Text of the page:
Reset – 30 minutes at a time

A few weeks back, I’d shared a note on “learning to reset” –


After reflecting on a year of attempting to “seek to understand and then to be understood,” I realized that my ability to do so seemed to decline through the day. I write a quick note at the end of the day with an assessment of how I did. And, I found that I was most vulnerable to interrupt-itis at the end of the day. This is especially the case if there were a series of meetings in the second half.

As a result, a skill I’m working on is learning to reset during the day.

My thought process at the moment is that my ability to listen gets lost as I flow unconsciously through the day. And, teaching myself to reset would be a reminder to be conscious about how I approach the next section.

This sounds great in theory. But, I’ve struggled, so far, to execute on the idea. So, as is usually the case, I’m writing about it to clarify my thinking on it and make a public commitment to do better at it.

I hope to have more on this in a few weeks.


I do have an update. After a couple of failed attempts, my current working solution is to run a recurring 30 minute timer through the day.

Every time I pay attention to my phone vibrating, it reminds me to take a deep breath and reset.

I pay attention (versus simply notice) 20%-30% of the time now. The next step is to increase that sense of awareness to 50% of the time. It feels doable thanks to this process. And, I’m hopeful these resets will help me become more aware of my impatience in conversations – 30 minutes at a time.

More to follow in a few weeks.

Listening to and listening for

When people choose to listen, there are two types of listening that take place – “listening to” and “listening for.”

“Listening for” is the most common form of listening and means listening is being done for a purpose. Common purposes are affirmation, adulation, communicating politeness and, sometimes, the desire to make a good impression.

“Listening to” is the sort of listening when someone really listens to understand. It involves being willing to having your point of view changed by the views of the other person. This sort of openness necessitates a positive self image, however.

It is impossible to “listen to” someone when you feel insecure (Notice, I say “feel,” not “are” – for the purpose of this discussion, we’re going to deal with the feeling of insecurity). And this has 3 important implications for us as communicators.

First, it is in our interest to make people feel comfortable and secure. This is another way of saying that it is in our interest to be genuinely nice. To really “be” nice, we have to care and have to be prepared to listen ourselves. We have to also learn how to ensure people feel completely secure and at ease about where they stand in our eyes. This means ensuring we don’t take nice things from people around us for granted, this means ensuring we communicate happiness and this means not being an insensitive jerk.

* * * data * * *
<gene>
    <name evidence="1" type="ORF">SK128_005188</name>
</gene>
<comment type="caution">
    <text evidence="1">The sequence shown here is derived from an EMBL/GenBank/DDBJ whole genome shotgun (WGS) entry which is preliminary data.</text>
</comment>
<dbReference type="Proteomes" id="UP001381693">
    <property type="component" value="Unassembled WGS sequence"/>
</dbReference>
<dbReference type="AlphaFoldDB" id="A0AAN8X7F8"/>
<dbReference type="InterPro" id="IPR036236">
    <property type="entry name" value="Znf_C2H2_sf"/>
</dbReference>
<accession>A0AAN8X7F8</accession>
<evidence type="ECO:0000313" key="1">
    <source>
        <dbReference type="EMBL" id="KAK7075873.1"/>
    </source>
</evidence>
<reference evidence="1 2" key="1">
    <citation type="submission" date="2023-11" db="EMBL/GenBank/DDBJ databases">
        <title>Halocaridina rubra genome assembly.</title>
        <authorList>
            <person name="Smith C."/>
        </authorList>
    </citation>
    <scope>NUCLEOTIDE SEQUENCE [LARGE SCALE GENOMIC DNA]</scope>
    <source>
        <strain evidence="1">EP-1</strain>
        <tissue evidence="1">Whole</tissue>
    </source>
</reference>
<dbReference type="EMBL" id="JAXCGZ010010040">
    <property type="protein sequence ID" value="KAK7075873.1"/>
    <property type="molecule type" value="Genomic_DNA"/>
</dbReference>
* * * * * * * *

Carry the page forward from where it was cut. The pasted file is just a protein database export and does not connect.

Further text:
Second, we have to learn to communicate any issues that are blocking us from being truly open. Sometimes, a feeling of doubt or unease about our equation with the person we’re speaking to can act as a communication barrier. Talk about it. Else, it will show.

Third, we have to make it a habit to have the difficult conversation. As leaders, it is important to make the process of giving feedback habitual. No one on your team should feel like it is a big deal if you say something needs improvement. Similarly, in our lives, it is in our best interest to have the difficult conversations and break the peace for a little while. If we want to be able to listen without judgment and communicate without judgment, we need to be open. And, effective communication is all about habitually building environments where openness is welcomed.

Final 2 notes –
1. Notice how any conversation about other people listening to you begins with you being open yourself. Having others listen to you is one of the purest forms of leadership. And leadership requires you to take charge of creating an ideal environment – in this case, that would be an environment of openness.
2. Communication only occurs when people really listen to you. In order for them to listen to you and not just listen for affirmation, you need to ensure you do whatever it takes to create that environment of openness. This will not always work. Sometimes, despite your best efforts, communications will break down. That’s okay – we only control the process, not the results. Let’s nail the process.